Question: Where can I find out more about Child Find?
Answer: For a preschool aged child, with a chronological age of 3 through 5, who has or may have a developmental disability, please contact the Special Education Office at 912-851-4014.
Parents of students kindergarten through 12th-grade, who suspect their child may have a disability, should contact the teacher, principal or the chairperson of the school’s Student Support Team.
The Individuals with Disabilities Education Act (IDEA) is a federal law that assures a free, appropriate public education and protects the rights of students with disabilities. Every step in planning and monitoring the student's education is protected by this law, including procedures and processes such as:
> Reasonable notice
> Parent consent
> Least Restrictive Environment (LRE)
> Individualized Education Program (IEP)
> Due process
Additional information is available by visiting the US Department of Education IDEA website at; http://idea.ed.gov/
The No Child Left Behind Act (NCLB) of 2001 was signed into law by President George W. Bush on January 8, 2002. The law contains many provisions designed to increase educational opportunities for children, especially those who come from families with lower incomes or who need more academic assistance. The No Child Left Behind Act was also created to ensure that students with disabilities were not left behind.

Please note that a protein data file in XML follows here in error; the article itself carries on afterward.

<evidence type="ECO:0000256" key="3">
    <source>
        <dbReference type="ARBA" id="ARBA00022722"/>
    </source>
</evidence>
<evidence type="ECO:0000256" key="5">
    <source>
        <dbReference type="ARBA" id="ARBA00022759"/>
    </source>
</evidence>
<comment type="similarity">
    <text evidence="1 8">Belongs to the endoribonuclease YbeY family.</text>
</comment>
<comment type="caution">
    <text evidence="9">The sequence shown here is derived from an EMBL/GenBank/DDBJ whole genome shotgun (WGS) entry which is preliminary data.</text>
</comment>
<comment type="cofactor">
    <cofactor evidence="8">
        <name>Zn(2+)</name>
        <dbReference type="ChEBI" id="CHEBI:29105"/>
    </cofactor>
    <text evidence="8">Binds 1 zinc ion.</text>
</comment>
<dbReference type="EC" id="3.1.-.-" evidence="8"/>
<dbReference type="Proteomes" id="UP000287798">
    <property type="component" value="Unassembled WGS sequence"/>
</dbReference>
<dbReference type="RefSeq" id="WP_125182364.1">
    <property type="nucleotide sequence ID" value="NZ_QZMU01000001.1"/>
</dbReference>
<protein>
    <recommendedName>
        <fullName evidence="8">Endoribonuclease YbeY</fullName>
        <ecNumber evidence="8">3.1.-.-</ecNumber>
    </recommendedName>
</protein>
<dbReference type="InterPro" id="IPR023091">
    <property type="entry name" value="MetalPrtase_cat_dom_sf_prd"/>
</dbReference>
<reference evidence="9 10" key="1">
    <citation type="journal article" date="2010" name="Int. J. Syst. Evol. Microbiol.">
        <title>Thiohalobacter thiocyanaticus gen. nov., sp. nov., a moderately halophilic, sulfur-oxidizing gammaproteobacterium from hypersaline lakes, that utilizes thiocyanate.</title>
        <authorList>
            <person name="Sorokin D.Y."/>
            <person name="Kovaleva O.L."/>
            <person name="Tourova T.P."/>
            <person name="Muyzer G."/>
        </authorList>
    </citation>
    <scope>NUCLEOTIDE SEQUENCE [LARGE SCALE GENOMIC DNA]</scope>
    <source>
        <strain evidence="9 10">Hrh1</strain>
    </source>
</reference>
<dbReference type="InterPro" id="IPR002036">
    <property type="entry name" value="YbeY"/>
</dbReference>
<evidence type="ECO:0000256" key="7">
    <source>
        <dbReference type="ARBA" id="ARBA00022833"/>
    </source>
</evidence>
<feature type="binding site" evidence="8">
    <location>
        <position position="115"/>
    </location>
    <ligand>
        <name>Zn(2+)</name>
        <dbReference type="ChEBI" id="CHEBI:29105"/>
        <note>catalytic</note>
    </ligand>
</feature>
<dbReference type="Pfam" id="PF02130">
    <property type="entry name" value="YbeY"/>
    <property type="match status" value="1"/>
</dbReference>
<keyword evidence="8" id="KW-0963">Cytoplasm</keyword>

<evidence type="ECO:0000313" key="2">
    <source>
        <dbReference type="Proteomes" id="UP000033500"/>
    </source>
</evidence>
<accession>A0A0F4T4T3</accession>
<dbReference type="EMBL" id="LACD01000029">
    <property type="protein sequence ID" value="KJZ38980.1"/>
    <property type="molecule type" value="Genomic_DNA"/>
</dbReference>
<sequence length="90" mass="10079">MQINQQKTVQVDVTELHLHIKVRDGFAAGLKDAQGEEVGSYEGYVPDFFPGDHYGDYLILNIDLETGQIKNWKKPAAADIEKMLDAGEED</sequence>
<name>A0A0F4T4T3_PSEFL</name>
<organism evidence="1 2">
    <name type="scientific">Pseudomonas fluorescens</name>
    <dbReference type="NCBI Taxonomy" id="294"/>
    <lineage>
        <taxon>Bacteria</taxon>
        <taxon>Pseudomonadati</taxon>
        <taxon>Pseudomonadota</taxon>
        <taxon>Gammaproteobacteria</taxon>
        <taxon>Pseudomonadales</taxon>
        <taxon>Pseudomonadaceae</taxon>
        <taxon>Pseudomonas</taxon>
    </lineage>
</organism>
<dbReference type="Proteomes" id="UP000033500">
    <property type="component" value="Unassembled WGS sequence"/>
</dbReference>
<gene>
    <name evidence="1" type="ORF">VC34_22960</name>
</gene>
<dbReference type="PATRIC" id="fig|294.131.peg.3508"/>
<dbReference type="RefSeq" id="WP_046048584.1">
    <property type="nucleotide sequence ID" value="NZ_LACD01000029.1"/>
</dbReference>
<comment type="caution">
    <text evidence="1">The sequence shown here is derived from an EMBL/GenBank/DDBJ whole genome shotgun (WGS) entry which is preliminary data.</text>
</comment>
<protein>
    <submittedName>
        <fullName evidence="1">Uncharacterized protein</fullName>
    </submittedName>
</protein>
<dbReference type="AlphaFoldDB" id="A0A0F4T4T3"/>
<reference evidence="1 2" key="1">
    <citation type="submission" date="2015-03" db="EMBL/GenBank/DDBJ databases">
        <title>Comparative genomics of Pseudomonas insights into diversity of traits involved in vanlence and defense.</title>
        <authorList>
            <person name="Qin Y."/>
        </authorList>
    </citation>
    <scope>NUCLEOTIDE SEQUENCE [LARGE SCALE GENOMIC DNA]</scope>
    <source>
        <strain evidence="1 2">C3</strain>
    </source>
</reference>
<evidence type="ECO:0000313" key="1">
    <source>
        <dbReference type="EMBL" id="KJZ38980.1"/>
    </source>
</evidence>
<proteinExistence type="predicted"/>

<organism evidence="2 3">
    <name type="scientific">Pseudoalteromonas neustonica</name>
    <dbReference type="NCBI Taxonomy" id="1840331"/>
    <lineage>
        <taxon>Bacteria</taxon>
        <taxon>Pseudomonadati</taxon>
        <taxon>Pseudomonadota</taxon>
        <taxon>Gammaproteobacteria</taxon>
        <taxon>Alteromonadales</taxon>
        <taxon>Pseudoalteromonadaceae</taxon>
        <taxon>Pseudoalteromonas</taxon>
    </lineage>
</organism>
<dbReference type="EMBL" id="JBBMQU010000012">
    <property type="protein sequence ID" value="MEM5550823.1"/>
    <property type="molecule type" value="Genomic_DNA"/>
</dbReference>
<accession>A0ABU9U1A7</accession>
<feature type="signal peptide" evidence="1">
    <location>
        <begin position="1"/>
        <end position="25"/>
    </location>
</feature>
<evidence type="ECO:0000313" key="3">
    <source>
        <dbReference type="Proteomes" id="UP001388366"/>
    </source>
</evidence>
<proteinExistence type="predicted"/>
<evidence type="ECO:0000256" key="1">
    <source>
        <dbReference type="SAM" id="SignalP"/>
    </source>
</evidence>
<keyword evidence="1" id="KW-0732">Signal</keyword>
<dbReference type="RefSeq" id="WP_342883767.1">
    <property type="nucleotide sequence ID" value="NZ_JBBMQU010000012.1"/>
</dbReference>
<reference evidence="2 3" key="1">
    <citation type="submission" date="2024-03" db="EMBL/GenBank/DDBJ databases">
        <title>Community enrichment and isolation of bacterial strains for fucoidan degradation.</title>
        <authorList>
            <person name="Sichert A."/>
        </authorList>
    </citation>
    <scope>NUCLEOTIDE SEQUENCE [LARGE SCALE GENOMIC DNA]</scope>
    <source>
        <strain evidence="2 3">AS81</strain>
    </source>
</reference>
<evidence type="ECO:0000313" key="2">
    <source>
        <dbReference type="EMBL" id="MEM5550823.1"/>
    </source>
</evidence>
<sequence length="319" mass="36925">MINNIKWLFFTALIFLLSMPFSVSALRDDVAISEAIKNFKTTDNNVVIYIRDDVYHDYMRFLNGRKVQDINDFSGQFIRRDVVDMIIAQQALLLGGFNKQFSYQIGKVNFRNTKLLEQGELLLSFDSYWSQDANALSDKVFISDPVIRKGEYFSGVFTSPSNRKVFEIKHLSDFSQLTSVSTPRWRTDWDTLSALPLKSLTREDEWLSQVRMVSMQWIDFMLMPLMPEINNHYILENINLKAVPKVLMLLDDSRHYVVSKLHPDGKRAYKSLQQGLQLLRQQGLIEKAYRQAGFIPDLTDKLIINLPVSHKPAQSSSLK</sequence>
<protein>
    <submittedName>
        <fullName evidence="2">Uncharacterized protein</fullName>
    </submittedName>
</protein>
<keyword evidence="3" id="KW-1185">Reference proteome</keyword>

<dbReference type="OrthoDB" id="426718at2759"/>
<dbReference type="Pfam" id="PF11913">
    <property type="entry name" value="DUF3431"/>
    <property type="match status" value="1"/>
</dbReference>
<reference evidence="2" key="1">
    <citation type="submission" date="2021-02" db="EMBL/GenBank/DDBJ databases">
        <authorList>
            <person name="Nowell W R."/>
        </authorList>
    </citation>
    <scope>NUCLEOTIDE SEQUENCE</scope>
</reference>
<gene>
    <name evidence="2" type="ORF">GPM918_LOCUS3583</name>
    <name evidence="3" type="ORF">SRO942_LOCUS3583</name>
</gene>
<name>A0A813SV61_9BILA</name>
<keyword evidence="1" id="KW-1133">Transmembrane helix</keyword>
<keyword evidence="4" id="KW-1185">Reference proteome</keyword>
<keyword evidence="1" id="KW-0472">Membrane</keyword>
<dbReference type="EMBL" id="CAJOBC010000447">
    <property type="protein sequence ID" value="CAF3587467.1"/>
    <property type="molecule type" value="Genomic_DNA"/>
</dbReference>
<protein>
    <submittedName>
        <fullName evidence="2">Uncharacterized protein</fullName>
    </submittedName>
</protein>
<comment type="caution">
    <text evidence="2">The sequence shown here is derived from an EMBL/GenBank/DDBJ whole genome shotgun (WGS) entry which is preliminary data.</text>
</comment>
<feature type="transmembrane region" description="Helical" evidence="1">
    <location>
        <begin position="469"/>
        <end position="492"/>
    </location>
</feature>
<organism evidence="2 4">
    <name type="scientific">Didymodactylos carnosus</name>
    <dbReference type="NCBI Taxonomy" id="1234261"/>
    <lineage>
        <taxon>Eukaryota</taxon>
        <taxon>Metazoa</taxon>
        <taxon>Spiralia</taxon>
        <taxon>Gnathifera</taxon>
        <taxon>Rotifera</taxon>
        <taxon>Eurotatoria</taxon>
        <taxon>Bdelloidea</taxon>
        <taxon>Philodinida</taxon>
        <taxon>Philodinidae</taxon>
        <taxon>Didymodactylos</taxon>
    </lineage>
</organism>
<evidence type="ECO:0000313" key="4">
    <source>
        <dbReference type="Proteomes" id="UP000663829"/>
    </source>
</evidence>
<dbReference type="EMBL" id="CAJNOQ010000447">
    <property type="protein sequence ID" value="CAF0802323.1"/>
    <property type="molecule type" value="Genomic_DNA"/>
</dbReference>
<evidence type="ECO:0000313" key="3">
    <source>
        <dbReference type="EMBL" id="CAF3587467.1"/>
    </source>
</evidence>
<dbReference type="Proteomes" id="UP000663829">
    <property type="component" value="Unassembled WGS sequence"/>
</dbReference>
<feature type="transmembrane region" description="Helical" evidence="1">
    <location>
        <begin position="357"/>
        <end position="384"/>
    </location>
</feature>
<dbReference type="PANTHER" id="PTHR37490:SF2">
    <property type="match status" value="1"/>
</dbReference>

This guide is meant to provide you with information about No Child Left Behind. It summarizes the main provisions of the law, answers common questions, and provides information on where you can find additional resources.
Assistive technology devices are identified in the IDEA as “any item, piece of equipment or product system, whether acquired commercially off the shelf, modified, or customized, that is used to increase, maintain, or improve the functional capabilities of children with disabilities."
The definition of an assistive technology device is very general and provides IEP teams with the flexibility to provide a range of technology solutions to assist students in completing tasks within relevant instructional or access areas. Technology is available to support student performance in academic areas such as writing, spelling, reading, and math. Moreover, assistive technology is available to support student performance and independence in communication, listening, mobility, recreation and leisure, vocational training, and daily living activities.
Assistive technology services include “any service that directly assists a child with a disability in the selection, acquisition, and use of an assistive technology device.” Assistive technology services include but are not limited to evaluation, device acquisition, device maintenance and repair, training for the student, his family, and educators as needed, and technicalassistance.
Bryan County Special Education Department encourages parents to become familiar with local and regional resources available to support students and families. The Special Education Department in collaboration with Parent to Parent of Georgia provides parents with access to a parent mentor for support, information and training opportunities for families who have children and youth with disabilities.
The Parent to Parent website can be accessed using the following web address:http://p2pga.org/
Bryan County Schools archives and stores special education student records for a limited time according to the Common Records Retention Schedules for School Systems, Department of Archives and History.
Any person desiring to obtain his/her records may contact the Exceptional Student Services office at 912-851-4014.